You can visit the church of Santa Maria della Catena (1330), located near the Foro Italico. It was constructed near la Cala, where the chains of the ancient city gate of Palermo were preserved. At Porta Felice, you can see the Passeggiata delle Cattive and admire the most beautiful palazzo, which used to belong to Sicilian noble families Benso, Butera and Lampedusa. It remained closed for many years, and was reopened in 1996.
At the end of this route, you can see the Porta Felice. It was named after Vicere Marcantonio's wife and constructed by Colonna. The final parade of the annual Festino of Santa Rosalia is conducted here every year.
Route 2: The street of Vicerè Maqueda and the Castellammare district The route from Via Ruggero Settimo to Viale della Libertà was constructed in the second half of the 20th century and joins Via Maqueda, a street constructed in the 17th century. These streets have given a contemporary look to the city.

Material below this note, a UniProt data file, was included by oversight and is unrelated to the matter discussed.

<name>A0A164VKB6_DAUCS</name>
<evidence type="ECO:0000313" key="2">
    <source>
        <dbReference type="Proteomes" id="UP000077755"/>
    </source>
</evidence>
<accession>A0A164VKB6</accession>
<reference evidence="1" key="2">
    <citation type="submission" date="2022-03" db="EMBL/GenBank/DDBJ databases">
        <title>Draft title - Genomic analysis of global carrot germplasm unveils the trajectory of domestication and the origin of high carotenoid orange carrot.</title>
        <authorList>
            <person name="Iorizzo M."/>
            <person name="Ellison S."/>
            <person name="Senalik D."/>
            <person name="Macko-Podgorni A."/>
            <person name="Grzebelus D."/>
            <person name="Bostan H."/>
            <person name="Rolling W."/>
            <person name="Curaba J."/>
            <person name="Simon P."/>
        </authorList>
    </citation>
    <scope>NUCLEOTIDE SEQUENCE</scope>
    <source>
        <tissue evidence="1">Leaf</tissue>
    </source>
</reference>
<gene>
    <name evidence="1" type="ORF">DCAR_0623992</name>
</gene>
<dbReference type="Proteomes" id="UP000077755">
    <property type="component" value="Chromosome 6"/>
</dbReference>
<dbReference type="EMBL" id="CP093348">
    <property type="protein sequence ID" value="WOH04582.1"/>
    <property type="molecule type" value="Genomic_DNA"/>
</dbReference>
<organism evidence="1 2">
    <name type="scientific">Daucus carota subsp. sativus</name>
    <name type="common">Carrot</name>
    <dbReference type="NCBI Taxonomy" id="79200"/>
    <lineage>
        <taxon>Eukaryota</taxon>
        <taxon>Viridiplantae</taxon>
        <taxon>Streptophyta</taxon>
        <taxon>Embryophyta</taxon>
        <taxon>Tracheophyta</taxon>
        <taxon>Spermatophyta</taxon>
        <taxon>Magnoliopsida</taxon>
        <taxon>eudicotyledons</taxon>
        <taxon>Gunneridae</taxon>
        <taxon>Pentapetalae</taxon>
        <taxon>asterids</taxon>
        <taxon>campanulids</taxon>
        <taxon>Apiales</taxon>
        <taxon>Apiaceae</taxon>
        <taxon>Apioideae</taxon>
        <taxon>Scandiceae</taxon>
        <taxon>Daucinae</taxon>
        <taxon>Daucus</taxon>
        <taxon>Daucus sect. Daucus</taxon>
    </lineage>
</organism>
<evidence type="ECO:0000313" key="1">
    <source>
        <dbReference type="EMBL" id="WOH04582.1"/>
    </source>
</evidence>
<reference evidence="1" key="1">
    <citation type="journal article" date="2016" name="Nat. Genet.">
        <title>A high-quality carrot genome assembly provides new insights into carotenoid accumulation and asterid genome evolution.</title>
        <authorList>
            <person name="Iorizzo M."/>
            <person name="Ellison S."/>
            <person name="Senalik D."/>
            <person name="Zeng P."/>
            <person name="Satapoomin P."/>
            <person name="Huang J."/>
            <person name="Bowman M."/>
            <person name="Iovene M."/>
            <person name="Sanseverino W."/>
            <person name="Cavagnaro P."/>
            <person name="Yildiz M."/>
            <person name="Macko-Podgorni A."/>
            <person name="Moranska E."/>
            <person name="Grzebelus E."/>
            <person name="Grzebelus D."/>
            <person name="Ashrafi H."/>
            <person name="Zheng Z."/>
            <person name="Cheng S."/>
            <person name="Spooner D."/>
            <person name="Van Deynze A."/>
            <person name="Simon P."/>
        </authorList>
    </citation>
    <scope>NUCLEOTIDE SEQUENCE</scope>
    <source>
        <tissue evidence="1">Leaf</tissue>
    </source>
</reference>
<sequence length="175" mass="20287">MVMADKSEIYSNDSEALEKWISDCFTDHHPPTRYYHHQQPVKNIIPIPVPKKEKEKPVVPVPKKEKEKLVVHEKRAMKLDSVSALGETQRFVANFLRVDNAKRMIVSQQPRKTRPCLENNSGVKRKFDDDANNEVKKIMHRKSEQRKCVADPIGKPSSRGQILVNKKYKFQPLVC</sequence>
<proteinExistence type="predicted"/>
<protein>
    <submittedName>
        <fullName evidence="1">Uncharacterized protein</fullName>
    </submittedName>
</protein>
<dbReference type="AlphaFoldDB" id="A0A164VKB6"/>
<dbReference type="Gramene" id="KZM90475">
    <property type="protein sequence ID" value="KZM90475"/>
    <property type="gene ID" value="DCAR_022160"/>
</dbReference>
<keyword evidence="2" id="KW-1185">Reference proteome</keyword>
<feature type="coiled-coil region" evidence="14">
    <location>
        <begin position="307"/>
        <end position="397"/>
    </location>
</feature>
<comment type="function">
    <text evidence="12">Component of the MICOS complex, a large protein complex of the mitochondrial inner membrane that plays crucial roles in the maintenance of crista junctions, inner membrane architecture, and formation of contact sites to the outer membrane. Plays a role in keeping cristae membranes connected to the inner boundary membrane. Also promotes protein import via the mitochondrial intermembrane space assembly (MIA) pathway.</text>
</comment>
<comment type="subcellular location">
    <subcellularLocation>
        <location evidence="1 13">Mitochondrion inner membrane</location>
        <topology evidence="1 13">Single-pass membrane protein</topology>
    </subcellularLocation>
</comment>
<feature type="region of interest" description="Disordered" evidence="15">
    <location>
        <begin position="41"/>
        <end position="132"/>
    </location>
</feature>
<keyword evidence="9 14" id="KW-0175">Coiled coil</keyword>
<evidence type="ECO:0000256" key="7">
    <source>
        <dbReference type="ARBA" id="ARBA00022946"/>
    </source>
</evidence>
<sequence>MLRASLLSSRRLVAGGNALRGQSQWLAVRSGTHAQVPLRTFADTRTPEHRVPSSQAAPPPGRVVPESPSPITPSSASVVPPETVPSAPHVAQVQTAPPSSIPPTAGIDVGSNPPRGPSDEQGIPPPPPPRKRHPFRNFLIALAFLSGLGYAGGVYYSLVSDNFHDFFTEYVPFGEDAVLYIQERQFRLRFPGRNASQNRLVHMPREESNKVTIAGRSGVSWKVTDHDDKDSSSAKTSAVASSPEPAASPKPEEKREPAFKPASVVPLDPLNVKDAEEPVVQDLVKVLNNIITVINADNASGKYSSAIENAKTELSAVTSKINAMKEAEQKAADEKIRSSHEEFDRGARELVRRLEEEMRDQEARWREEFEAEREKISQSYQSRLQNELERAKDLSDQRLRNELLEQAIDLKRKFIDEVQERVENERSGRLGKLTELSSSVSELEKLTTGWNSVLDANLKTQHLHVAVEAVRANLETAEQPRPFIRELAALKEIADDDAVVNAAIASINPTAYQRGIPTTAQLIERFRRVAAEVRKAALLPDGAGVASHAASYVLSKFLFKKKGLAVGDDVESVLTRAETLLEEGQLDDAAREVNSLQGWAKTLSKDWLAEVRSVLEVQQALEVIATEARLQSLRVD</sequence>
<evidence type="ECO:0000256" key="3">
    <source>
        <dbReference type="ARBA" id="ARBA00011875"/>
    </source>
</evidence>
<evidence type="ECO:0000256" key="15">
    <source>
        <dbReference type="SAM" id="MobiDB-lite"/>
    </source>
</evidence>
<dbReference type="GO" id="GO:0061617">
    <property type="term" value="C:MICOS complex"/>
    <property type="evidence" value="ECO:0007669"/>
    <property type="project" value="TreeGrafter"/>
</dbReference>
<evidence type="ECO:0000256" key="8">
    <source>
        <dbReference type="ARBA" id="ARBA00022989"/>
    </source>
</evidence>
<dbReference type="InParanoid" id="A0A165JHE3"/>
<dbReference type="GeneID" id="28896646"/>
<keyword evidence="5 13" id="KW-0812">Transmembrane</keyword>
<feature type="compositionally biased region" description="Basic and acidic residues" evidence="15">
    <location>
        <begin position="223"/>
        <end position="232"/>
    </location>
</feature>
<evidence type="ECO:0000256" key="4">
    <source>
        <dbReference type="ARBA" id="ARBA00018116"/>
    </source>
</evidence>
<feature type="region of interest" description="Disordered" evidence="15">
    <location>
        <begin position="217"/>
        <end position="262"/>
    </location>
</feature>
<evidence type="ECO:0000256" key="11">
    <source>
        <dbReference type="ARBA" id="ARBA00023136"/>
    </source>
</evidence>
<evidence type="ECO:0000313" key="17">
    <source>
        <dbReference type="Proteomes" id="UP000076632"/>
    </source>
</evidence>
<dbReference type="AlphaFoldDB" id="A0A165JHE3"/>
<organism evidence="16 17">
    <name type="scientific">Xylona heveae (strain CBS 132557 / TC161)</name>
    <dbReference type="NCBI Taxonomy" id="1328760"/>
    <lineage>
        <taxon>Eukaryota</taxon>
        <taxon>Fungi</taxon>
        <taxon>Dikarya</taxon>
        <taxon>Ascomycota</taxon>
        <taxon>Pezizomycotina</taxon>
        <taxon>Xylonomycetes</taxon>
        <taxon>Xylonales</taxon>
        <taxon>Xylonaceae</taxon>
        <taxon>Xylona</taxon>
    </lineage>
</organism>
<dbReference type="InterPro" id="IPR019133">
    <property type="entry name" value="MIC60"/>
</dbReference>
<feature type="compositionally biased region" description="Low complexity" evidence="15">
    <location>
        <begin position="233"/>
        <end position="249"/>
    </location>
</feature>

The new city centre starts from Piazza Castelnuovo, where you can admire the Teatro Politeama, constructed in 1874 in neoclassic Pompeian style based on plans by Guiseppe Damiani Almeyda. Here stands the Gallery of Modern Art, which has many works by important Italian artists from the 19th and 20th century. You will also spot the statue of Ruggero Settimo, the leader of the revolutionary government, sculptured in 1865 by Benedetto Delisi.
Make sure you visit the elegant Via Ruggero Settimo Street. It has the best stores in town. You can also visit the impressive and fascinating Teatro Massimo here.
A sprawling 25,000 square meters of area is dedicated to the Porta Maqueda. The construction was started in 1874, based on the plans of G.B. Basile and his son Ernesto. The opera theatre was inaugurated in 1897 and today, it is popular in the whole of Europe.
The Museo Teatro Cuticchio is a traditional Sicilian marionette theatre and it is also called “Theatre of the Pupi”. The shows conducted here include Charlemagne—the king of France, the Paladini and the Crusades.
Along the Via Maqueda, you will spot the beautiful fountain in Piazza Pretoria. The piazza has two beautiful churches, the S. Caterina (1566) and S.Guiseppe dei Teatini (1612).